cladism's greatest weakness
rzander at SCIENCEBUFF.ORG
Thu Sep 23 15:30:17 CDT 1999
> Richard Zander wrote:
> >Well, consider: God is in Heaven, the Devil is in Hell,
> >and everything else is "out there." The first two statements are not
> >appropriate subjects for scientific analysis or synthesis, so why is the
>Tom DiBennedetto replied:
> Heaven and hell are empirically inaccessable. The real world out there
> is something we can percieve, formulate ideas and hypotheses about, and
> return to test those hypotheses; i.e. we can do science with it.
You can't say that there is a world "out there" (implying some degree of
inaccessibility) then say it is right here, something perceivable. I guess
I'm a skeptic. Reminds me of another switch common in systematics: saying at
the beginning of a paper that a reconstruction is being generated, then
presenting a classification at the end of the paper.
Let's compromise. There are collections in cabinets "out there" around the
corner from my office. I perceive remembering perceiving them a bit ago.
Notice the concious self-referencing which is highly PC and also good
scientifically. I think there is an immense gulf between perceiving species
and hierarchies "out there" and perceiving yourself construing models called
species and heirarchies that help guide action. What happens is that unless,
the distance between guess and by golly is accepted, realist systematicians
begin to believe that the result of their analyses of samples is a direct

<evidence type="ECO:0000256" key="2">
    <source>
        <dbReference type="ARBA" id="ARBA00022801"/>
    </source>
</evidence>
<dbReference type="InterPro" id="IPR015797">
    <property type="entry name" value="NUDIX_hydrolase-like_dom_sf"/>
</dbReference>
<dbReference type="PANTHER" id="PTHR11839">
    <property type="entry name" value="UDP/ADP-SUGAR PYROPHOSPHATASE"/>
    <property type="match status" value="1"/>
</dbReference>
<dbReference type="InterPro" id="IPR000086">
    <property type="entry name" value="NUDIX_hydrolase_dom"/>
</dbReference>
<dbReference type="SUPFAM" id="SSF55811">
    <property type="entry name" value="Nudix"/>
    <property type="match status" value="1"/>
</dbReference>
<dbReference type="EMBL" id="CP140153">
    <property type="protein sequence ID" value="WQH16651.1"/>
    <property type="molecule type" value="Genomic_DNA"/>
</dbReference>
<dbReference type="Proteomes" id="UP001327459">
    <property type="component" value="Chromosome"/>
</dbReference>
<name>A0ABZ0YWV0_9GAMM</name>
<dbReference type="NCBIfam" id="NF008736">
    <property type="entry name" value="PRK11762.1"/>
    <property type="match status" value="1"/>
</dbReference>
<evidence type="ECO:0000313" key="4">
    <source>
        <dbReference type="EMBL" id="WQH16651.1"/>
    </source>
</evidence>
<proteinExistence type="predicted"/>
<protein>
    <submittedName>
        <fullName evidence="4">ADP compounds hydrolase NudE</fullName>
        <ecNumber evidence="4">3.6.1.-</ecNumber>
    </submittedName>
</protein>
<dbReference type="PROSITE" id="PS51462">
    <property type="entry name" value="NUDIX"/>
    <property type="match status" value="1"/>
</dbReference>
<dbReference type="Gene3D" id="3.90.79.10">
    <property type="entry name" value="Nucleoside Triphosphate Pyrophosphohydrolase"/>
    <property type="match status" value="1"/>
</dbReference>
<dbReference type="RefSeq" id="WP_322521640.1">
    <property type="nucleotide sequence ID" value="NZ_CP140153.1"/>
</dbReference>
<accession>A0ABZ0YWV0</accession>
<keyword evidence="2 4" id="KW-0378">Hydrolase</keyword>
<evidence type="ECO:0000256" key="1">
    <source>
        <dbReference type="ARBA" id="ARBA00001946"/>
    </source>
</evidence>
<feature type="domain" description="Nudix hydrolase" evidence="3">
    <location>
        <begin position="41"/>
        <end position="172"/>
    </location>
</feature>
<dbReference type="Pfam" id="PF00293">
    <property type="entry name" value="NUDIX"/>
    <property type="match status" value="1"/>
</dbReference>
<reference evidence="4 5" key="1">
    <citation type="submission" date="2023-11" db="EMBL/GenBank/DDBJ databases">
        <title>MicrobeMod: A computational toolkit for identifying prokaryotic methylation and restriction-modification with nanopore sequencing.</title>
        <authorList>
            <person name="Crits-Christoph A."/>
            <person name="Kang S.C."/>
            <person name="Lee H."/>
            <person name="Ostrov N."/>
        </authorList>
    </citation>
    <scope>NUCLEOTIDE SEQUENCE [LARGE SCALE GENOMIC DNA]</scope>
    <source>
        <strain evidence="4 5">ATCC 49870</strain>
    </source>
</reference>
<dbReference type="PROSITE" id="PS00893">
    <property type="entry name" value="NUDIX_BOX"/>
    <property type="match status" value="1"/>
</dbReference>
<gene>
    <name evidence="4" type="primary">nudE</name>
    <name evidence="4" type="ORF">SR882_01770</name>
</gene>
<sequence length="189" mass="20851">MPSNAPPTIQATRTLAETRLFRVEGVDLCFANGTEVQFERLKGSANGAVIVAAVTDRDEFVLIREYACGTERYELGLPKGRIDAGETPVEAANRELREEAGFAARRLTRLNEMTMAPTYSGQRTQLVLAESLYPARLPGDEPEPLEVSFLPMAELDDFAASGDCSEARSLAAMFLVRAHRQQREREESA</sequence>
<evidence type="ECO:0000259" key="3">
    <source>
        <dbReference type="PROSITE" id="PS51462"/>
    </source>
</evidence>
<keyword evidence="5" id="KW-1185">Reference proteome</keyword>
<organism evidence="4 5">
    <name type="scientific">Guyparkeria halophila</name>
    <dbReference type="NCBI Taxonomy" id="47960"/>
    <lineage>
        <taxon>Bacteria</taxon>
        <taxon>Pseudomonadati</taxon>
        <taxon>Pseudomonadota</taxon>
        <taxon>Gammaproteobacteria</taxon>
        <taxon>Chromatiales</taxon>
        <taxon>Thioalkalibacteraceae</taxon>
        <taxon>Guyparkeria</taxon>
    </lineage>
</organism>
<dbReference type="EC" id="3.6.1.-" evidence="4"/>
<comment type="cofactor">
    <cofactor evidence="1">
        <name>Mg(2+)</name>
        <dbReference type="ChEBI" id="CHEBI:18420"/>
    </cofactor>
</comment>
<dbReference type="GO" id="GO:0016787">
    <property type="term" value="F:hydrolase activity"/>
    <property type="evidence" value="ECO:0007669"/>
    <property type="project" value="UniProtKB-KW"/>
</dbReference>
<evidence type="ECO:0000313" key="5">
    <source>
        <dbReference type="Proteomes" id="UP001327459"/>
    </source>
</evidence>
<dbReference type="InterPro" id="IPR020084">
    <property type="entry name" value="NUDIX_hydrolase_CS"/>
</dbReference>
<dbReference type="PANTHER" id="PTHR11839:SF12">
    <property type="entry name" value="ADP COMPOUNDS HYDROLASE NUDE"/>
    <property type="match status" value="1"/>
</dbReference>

and immediate perception of something "out there" or at least a close
approximation of it.
What evidence have I of this? The presentation of one cladogram per result.
Optimization, yes, is a valuable tool, and is the best guide to action -
given no loss upon failure. Is being wrong a loss to science? We have
hundreds of published cladograms...how many of them are somewhat wrong? Very
wrong? How do you tell the difference? A cladogram, in the presentation of
poorly supported detail, is not a reconstruction, which requires
considerable support in the form of reassurance that there are no reasonable
alternatives. This is the realist burden and cladism's greatest weakness.
> I read your paper. I must admit
> that I think it a bit bad form to plug for support of your research
> program at the expense of other scientists. Why not go after redundant
> bombers or milk price supports?
Because I can do something about dubious, expensive non-results in
systematics by arguing here on Taxacom: a form of peer review that allows
dialog, which is good. I believe there is good in modern systematics, but
except for publications using Bayesian Markov chain Monte Carlo analysis,
present forms of phylogenetic analysis do not provide acceptable
consideration of contrary hypotheses.
Richard H. Zander, Curator of Botany
Buffalo Museum of Science
1020 Humboldt Pkwy
Buffalo, NY 14211 USA
email: rzander at sciencebuff.org
voice: 716-895-5200 x
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